Sentence Examples with the word yellow pine

On the higher elevations the trees are mostly white pine, yellow pine and hemlock, but in the valleys and lower levels are oaks, hickories, maples, elms, birches, locusts, willows, spruces, gums, buckeyes, the chestnut, black walnut, butternut, cedar, ash, linden, poplar, buttonwood, hornbeam, holly, catalpa, magnolia, tulip-tree, Kentucky coffee-tree, sassafras, wild cherry, pawpaw, crab-apple and other species.

P. ponderosa, the yellow pine of the Pacific coast of America, belongs to this section; it is a fine timber tree deserving of notice from the extreme density of its wood, which barely floats in water; it abounds in some parts of the western range of the Rocky Mountains, and is the most widely distributed pine tree of the mountain forests of western North America.

The trees of the greatest commercial value are oak and chestnut at the foot of the mountains and yellow pine on the uplands of the Coastal Plain.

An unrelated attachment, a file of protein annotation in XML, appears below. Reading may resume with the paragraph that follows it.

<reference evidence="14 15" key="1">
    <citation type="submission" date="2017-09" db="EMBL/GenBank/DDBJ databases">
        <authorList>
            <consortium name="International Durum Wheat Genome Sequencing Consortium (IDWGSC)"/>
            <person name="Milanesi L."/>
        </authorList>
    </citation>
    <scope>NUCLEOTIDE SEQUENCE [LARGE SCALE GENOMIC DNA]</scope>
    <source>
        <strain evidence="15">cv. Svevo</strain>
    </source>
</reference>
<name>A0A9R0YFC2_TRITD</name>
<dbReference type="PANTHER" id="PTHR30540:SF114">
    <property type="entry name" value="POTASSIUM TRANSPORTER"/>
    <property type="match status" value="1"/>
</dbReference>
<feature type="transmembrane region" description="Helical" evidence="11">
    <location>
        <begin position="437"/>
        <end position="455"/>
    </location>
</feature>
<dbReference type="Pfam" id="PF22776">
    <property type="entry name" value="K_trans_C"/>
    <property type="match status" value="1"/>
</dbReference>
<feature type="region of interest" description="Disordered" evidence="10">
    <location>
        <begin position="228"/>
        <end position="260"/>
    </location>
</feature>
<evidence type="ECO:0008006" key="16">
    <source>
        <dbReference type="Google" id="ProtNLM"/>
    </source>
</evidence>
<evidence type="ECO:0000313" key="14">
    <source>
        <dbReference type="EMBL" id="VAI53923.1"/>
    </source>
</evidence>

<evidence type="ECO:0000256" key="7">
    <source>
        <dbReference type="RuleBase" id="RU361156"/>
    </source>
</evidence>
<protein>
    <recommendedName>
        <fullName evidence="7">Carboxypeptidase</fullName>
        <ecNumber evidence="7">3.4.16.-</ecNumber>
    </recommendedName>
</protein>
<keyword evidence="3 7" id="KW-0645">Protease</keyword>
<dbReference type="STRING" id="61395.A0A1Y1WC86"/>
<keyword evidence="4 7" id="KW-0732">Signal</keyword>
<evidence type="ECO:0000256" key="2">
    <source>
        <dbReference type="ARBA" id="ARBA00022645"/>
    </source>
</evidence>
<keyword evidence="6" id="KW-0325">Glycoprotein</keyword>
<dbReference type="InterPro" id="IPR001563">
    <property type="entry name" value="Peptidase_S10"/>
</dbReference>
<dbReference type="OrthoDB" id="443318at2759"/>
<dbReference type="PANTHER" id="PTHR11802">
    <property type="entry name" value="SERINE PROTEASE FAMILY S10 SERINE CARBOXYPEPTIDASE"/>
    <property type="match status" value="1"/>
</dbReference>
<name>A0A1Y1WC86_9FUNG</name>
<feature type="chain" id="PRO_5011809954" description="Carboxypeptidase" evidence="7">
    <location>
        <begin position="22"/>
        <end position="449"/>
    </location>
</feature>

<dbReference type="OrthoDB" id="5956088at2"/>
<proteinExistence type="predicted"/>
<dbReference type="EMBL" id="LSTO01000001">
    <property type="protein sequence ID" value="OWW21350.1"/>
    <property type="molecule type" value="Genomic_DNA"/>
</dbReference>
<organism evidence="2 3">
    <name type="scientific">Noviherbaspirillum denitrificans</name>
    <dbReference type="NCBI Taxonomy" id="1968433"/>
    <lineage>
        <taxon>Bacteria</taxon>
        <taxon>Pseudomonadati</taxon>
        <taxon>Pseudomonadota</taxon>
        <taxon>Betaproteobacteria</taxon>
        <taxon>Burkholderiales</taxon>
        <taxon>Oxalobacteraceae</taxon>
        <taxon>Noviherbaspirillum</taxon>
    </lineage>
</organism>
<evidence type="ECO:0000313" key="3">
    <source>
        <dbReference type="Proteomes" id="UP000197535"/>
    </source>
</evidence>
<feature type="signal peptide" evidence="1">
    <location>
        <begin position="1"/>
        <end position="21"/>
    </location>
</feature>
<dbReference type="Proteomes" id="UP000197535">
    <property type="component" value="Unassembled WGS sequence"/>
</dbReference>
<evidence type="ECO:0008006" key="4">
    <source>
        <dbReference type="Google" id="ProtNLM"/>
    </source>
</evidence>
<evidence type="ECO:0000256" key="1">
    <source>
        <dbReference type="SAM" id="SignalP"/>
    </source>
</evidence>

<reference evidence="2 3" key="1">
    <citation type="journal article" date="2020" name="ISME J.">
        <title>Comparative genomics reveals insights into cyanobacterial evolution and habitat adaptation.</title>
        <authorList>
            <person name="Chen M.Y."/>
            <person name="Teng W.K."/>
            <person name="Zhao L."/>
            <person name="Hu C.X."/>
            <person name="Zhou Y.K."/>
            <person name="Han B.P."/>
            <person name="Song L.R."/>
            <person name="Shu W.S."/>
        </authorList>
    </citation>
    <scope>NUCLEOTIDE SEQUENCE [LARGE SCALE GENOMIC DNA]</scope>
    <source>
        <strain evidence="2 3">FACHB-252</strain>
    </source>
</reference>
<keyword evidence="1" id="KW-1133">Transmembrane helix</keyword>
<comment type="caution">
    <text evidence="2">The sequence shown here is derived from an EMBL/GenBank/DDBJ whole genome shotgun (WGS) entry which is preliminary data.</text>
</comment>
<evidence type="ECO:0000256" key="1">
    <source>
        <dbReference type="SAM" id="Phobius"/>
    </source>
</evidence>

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M., chiefly in the northern part of the state, including about half of the peninsula, yellow pine being predominant, except in the coastal marsh lands, where cypress, found throughout the state, particularly abounds.

The area of yellow pine forests (the stand is estimated at 67,568.5 million ft.), and the lesser one of hardwood, together with considerable softwood, represent lumber-producing possibilities of much economic importance.

In the vicinity Sea Island cotton, rice, potatoes and other vegetables are raised - the truck industry having become very important; and there are groves of yellow pine and cypress.

There are, too, valuable timber trees, such as the yellow pine (Podocarpus elongatus), stinkwood (Ocotea), sneezewood or Cape ebony (Pteroxylon utile) and ironwood.

Perhaps it might be called Yellow Pine Lake, from the following circumstance.

About fifteen years ago you could see the top of a pitch pine, of the kind called yellow pine hereabouts, though it is not a distinct species, projecting above the surface in deep water, many rods from the shore.

P. mitis, the yellow pine of the northern and middle states of America, is rather allied to the three-leaved section, but the leaves are mostly in pairs.